Tuesday, July 23, 2019

Preventing Nuclear War: Can We Feel Solid Ground Beneath Our Feet?

Surface view of the Atlantic Ocean
(Source: Wikipedia)

Then God turned his attention to Noah and all the wild animals and farm animals with him on the ship. God caused the wind to blow and the floodwaters began to go down. The underground springs were shut off, the windows of Heaven closed and the rain quit. Inch by inch the water lowered. After 150 days the worst was over.

On the seventeenth day of the seventh month, the ship landed on the Ararat mountain range. The water kept going down until the tenth month. On the first day of the tenth month the tops of the mountains came into view.

- Genesis 8:1-5
(translation from The Message: The Bible in Contemporary Language by Eugene H. Peterson)

Everybody knows the part about the "40 days and 40 nights" - the rain that brought on the flood, the flood that Noah escaped using the ark. But the really scary part must have been what came when the rain stopped.

I am trying to imagine Noah, looking out at the surface of the water, for months . . . and having no idea how the story is going to end.

Maybe Noah was thinking, "How much longer will our food last? We can't live like this forever!"

Maybe Noah was thinking, "Anyway, this is no way to live. I might as well jump overboard and end it all."

Maybe Noah was thinking, "If only I could detect some sign that the water is going down . . . that the flood won't continue forever . . . . "

The rain had begun in the second month; it rained for 40 days, and after that the water didn't start to go down for 150 days! It wasn't until the seventh month that the bottom of the ark touched the very tops of the Ararat range.

It was three more months before the land became visible. (More on that in the next section.) But at least starting in the seventh month there was hope, because Noah and the others could feel the bottom of the ark bumping up against something. I think it must have been those months before anyone could detect any hint of land beneath the ark that were the worst.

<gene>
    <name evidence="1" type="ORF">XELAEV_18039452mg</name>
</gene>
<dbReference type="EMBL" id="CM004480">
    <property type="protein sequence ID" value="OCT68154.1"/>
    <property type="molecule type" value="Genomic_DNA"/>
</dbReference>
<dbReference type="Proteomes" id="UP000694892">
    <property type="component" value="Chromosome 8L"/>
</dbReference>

*    *    * 

A few days from now, the world will mark the 74th anniversary of the first use of nuclear weapons against a human population -- the bombing of Hiroshima on August 6, 1945. For 74 years, we have been like Noah, floating on the open water with no hint of land in sight. Despite ups and downs over the years, the global arsenal of nuclear weapons still stands at around 14,000 warheads, all ready to be used at a moments notice to destroy all of us.

However: I do believe we can now feel a sign of hope, like Noah feeling the hint of solid ground beneath the keel of the ark. There is momentum in the US -- in the form of the "Back From the Brink" campaign -- to move all of us, step-by-step, away from imminent nuclear war. And there is momentum globally -- in the form of the global nuclear ban treaty -- towards the goal of a world free of nuclear weapons.

We should not kid ourselves: getting to a world safe from the danger posed by nuclear weapons will not be easy. (Like Noah, we may be tempted to wonder if we shouldn't just give up and jump overboard.) But we must also seize the signs of hope that offer to help keep us going . . . and share them with everyone we know.

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Related post:

Imagine war as a storn-driven sea. Imagine if (like Jesus) we had the authority to command, "PUT A MUZZLE ON IT!" . . . . What if our speech acts could stop war in its tracks? (See Maybe We DO Have the Authority to Stop War)

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